Exclusive Q&A: Bernie Ecclestone on the 'new Formula 1' and his plans for the future
By Sky Sports Online. Last Updated: 06/04/14 5:54pm
The transcript in full as Bernie Ecclestone talked to Sky Sports F1's Martin Brundle ahead of the Bahrain GP
Martin Brundle: Mr E - you have been openly critical of new F1 2014 style. What don't you like about it?
Bernie Ecclestone: What's new about it is the engines, and that's it. There's nothing else new. I don't like the sound. I think people expect when they're watching Formula 1 - it's a brand - and they know what they expect the brand to sound like.
MB: What do you want them to do to change it in the short term?
BE: I want them to try and get it back a little bit the way it was.
MB: But with the turbos and the fuel flow - they'd have to redesign, start over, start again. You can't do that mid-season?
BE: The noise comes from where?
MB: The exhaust pipe. But it's stuffed full of kit to extract as much energy as possible.
BE: All the air exits in the end out of what we call the exhaust pipe. So they can maybe do something there to make it sound a lot better. I think what we need to do now is wait to see how the public react to buying tickets to go and see races.
MB: So you've been openly critical as the promoter; are you trying to knock the price down and buy this back as some people are saying?
BE: Not really no.
MB: Do you want full ownership back if you can get it?
MB: You don't need that aggravation?
MB: It's not on the agenda at all. So that story is...
BE: It's all nonsense.
MB: Where are you on customer cars? Do you think it would be better to have say six teams with six 'B' teams to go with them, so there's some economies of scale and some structure to it - and the grid would be a lot closer too.
BE: Yeah, I mean I'd like to see that. Whether it would work or not, have to wait and see.
MB: So it's just as well then we've got a new team arriving, probably from the USA next year?
BE: Let's hope so.
MB: Any others on the horizon?
BE: Well there are another couple of teams which I think we are going to accept.
MB: Double points at the final race of the year - that went down incredibly badly with the fans. Does that make sense to you?
BE: Well I wouldn't have suggested it if I thought it wasn't the right thing to do. But I was concerned that the championship would still be - maybe - open with two or three races to go, and then somebody could catch up. Is it probably not fair that somebody's done all that work early on and got so many points and somebody could just pop in and do a couple of races.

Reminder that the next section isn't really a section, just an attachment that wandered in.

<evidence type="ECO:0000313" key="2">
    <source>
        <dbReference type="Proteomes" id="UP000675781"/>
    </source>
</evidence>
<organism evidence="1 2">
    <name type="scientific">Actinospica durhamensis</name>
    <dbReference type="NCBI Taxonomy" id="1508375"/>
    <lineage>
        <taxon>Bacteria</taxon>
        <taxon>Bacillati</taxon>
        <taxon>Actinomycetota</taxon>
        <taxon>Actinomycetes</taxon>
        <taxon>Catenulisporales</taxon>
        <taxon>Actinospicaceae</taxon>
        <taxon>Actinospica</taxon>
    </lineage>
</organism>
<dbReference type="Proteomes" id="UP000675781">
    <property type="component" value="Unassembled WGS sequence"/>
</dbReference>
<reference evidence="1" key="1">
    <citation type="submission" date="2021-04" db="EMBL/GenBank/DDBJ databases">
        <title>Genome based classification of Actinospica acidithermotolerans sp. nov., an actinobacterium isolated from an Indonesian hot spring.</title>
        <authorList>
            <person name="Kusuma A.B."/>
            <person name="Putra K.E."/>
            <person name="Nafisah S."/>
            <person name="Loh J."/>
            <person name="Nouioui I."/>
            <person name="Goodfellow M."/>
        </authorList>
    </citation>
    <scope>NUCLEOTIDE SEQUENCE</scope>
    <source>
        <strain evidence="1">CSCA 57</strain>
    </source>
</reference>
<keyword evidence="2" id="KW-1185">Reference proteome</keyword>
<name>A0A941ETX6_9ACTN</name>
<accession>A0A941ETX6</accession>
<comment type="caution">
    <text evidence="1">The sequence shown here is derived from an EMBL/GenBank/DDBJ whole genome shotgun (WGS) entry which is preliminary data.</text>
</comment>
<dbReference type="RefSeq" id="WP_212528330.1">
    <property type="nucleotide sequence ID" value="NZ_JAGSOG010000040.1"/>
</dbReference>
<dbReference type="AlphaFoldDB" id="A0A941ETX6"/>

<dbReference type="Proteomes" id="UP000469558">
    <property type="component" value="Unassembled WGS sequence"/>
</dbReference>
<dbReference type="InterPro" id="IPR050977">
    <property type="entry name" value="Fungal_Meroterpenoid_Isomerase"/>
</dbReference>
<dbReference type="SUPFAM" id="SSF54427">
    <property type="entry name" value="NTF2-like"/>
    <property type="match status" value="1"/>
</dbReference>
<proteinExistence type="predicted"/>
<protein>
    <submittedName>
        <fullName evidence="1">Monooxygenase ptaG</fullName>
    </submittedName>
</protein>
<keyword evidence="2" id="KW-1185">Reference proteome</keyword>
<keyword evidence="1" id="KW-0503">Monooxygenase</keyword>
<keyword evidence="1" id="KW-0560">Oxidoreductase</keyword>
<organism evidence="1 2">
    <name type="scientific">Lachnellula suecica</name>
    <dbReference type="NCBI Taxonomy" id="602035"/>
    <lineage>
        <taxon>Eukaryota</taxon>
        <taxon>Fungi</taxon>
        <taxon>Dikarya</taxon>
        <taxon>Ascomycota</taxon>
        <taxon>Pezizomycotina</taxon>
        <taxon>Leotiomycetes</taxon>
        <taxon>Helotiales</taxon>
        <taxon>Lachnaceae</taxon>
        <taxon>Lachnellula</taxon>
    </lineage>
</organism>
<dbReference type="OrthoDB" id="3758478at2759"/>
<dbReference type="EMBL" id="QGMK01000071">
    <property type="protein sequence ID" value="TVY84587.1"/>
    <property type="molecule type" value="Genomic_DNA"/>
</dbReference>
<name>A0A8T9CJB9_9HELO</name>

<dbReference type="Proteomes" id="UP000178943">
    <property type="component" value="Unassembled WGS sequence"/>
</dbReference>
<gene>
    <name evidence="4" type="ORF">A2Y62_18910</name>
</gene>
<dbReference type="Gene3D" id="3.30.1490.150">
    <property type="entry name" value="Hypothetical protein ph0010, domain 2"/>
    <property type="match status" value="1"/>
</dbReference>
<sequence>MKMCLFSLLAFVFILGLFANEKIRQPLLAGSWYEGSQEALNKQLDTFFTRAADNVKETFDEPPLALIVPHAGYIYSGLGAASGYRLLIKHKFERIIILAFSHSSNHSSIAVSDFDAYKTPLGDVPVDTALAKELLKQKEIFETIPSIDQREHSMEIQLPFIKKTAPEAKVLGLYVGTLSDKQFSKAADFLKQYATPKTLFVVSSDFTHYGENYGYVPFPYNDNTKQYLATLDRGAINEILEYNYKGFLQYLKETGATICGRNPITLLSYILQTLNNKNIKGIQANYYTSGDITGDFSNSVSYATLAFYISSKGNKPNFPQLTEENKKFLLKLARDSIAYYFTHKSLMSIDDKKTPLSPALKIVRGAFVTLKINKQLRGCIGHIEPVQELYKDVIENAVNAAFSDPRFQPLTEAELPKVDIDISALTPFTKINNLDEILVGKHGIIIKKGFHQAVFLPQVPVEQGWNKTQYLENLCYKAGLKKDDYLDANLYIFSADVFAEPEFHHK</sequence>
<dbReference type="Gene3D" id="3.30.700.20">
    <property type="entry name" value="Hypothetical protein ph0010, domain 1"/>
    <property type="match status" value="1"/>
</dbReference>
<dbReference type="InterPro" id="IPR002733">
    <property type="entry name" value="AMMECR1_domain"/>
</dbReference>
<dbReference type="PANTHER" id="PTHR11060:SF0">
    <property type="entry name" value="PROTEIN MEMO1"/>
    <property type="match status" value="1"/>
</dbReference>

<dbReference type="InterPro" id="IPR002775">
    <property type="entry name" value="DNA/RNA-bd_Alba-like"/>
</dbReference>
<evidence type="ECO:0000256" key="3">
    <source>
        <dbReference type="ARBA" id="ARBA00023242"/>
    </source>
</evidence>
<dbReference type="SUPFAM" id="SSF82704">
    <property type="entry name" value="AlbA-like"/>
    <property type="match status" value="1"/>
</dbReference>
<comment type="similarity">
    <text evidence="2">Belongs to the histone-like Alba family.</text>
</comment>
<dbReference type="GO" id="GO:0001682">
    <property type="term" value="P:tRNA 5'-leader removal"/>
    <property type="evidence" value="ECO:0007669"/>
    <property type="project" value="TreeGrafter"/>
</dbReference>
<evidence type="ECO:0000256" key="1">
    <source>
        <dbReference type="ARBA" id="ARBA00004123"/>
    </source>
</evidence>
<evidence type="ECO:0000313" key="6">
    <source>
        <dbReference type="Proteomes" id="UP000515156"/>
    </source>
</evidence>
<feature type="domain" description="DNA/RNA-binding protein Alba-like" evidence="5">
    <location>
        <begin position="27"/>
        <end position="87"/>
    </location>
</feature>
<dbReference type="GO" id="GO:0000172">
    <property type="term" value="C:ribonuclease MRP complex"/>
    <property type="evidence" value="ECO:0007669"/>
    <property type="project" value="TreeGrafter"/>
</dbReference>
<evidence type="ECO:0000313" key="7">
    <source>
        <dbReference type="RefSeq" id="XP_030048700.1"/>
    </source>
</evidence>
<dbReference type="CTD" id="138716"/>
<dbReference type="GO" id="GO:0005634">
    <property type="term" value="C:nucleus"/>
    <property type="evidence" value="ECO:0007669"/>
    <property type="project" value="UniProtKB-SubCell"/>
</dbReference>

MB: Dietrich Mateschitz the boss of Red Bull threatened to pull out of F1. Does that hold any credence with you?
BE: He is not happy with the way the sport is being run at the moment and this is the sort of thing that could tip him over. I'm sure Dietrich is there for the sport. What he doesn't understand are silly regulations - or which he's concerned are silly - which is what happened in Australia for a start. I think we've got a little bit too clinical. I think the stewards should think a little bit more about the sport.
MB: That's an interesting comment - you think they're getting too officious and too punchy. Because we've got drivers - I think it's at least four drivers already - who have got points on their licence. We've even seen a driver get disqualified this year from a race.
MB: You won the UK Civil case - which you said you would - even though the judge wasn't your biggest fan by the sounds of it. Later this month obviously the German case starts. How's that going to turn out?
BE: No idea. Haven't got a clue.
MB: So you've got your weeks of covering this year, then you've got to try and run F1 at the same time...
BE: Well we do our best.
MB: But how could it end up then. I mean if you were found guilty of whatever they're charging. How might that end up?
BE: I don't know. No idea. Haven't got a clue. To say to you I'm not concerned about something would be wrong. I'm obviously concerned.
MB: You mentioned a custodial sentence. I've heard you say that in the past. That's not on the agenda surely? They're not going to put an 83 year-old man behind bars?
BE: I've never said that. What would happen now in this case, is the reason I want it to come out, is the truth will come out.
MB: So you're pretty confident then?
MB: And succession in F1 then. We've seen lots of stories recently. Christian Horner, Justin King... you don't like succession still do you. You're not ready to have somebody there.
BE: I'm looking to have one or two people around me. We've got a decent sort of set-up at the moment but I'll be able to take a bit more time off.